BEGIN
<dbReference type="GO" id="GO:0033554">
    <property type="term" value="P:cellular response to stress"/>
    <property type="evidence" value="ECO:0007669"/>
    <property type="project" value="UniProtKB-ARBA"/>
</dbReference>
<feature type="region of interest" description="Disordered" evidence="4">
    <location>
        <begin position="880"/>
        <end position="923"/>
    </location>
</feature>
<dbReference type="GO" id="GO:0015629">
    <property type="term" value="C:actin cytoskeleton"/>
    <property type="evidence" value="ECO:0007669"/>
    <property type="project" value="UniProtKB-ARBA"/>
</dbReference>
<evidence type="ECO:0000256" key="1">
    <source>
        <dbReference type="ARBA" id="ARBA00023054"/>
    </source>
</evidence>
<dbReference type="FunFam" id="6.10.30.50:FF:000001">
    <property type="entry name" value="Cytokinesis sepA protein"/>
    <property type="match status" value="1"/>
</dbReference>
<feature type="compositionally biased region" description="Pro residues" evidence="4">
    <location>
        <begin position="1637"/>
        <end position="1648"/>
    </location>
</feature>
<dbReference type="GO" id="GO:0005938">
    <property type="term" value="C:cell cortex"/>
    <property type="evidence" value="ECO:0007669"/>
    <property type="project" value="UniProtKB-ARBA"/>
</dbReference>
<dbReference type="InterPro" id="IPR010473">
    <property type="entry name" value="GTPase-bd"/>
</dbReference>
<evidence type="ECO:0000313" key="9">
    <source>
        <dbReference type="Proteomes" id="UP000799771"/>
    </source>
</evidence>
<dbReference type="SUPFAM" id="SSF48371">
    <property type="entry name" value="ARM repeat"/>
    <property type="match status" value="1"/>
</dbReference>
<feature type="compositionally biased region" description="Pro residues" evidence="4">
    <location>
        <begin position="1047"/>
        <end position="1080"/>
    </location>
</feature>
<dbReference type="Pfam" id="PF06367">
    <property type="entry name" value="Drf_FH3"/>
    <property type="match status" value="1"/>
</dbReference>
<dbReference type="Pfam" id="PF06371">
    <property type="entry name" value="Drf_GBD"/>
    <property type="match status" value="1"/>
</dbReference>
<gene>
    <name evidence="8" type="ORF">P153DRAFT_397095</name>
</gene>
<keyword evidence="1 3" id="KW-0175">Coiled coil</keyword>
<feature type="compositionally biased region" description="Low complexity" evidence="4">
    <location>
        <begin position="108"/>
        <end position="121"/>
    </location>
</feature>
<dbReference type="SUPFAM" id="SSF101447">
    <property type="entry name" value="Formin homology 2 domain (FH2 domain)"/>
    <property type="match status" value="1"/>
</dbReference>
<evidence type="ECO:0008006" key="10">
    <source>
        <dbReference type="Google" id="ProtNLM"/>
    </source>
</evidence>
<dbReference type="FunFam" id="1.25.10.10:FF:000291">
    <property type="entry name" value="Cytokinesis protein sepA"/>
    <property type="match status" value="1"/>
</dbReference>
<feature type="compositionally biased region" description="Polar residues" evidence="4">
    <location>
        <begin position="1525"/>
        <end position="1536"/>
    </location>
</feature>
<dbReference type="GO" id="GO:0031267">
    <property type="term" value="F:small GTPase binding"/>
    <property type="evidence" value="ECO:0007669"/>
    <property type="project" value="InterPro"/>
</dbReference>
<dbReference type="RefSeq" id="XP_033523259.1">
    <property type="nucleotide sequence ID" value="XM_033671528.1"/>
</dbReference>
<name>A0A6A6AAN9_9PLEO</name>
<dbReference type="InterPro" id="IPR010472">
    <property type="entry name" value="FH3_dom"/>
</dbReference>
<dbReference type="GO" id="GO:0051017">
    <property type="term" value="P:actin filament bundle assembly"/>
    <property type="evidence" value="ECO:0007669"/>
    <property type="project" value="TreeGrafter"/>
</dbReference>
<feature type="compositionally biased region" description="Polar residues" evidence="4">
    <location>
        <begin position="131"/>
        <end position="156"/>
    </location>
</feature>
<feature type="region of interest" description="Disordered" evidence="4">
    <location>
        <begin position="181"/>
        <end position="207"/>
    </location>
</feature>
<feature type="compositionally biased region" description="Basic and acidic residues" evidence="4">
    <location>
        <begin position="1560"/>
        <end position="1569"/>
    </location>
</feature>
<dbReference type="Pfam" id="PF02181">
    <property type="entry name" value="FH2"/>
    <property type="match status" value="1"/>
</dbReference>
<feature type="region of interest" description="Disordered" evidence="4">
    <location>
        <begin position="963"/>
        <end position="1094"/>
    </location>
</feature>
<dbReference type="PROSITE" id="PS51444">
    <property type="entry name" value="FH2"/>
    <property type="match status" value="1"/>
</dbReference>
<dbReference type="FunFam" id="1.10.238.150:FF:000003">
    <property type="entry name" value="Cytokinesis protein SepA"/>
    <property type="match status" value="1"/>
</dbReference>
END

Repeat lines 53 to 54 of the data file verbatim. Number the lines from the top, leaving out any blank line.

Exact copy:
    </location>
</feature>